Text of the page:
Tag Archives: War on Terror

Serving and Faith Luke 7: 1-10 First St Johns May 29, 2016

[for the audio of this sermon click on above icon]

We make our beginning in the Name of God the Father and in the Name of God the Son and in the Name of God the Holy Spirit. Amen.

The observance of Memorial Day is about those who have served in the United States military and have died as a result of that service. I had ancestors who fought in the Civil War. One returned home after suffering serious injury, he lived a few more years, but his life was definitely shortened by wounds in military service, therefore someone who should be remembered and honored on Memorial Day.

The United States’ highest military honor is the Congressional Medal of Honor. It’s not a requirement, but the Medal of Honor is usually presented posthumously, that is the recipient died as a result of the action they took to be awarded the Medal of Honor. According to Wikipedia the Medal of Honor has been awarded to 3,471 members of our military. “The first Army Medal of Honor was awarded to Private Jacob Parrott during the American Civil War for his role in the Great Locomotive Chase. The first African American recipient was William Harvey Carney who, despite being shot in the face, shoulders, arms, and legs, refused to let the American flag touch the ground. The only woman Medal of Honor recipient is Mary Edwards Walker, a Civil War surgeon.[1]” Of the number awarded there are only 76 living recipients.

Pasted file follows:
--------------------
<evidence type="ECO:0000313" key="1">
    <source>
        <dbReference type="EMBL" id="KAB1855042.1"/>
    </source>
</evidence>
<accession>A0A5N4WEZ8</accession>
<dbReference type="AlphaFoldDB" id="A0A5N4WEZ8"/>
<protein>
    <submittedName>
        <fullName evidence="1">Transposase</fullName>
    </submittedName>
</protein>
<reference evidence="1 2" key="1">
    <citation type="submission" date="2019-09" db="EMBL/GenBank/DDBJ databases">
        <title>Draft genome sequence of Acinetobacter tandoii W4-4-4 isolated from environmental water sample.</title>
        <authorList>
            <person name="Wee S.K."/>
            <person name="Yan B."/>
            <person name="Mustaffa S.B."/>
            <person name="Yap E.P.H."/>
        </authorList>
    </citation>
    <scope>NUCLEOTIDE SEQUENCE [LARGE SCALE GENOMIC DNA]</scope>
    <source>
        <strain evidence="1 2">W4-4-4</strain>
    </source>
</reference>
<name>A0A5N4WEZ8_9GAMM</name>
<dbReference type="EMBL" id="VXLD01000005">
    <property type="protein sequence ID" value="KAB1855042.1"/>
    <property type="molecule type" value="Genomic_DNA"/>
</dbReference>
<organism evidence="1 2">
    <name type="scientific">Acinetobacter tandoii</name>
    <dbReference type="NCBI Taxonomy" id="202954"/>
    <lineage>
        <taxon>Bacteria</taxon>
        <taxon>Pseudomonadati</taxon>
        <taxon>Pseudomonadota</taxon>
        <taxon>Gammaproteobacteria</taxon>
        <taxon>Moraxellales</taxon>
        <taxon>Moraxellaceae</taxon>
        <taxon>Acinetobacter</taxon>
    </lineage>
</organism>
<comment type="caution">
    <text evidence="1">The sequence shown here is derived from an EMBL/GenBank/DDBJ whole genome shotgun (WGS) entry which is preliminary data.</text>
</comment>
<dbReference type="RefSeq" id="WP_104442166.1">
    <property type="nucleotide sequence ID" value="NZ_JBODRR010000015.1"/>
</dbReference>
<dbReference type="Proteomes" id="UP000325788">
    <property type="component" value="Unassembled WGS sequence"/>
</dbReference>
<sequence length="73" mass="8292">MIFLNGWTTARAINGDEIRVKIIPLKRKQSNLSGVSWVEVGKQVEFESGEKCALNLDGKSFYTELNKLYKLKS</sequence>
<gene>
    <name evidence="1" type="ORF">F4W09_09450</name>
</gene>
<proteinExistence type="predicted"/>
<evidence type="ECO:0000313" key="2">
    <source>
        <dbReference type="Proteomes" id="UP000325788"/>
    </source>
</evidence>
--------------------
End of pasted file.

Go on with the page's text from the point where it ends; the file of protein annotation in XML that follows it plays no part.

The Medal of Honor is awarded to any member of the military who is so qualified. The next level are the service crosses; the Distinguished Service Cross for the Army, the Navy Cross for Navy, Marines and Coast Guard, the Air Force Cross. Interesting how our second highest military honors are crosses. The posthumous rate for the crosses is not as high as the Medal of Honor, but is still significantly high. How appropriate is it that for many who sacrificed themselves to often rescue or protect others, that they should be awarded a cross, the symbol of Jesus’ sacrifice for all of us.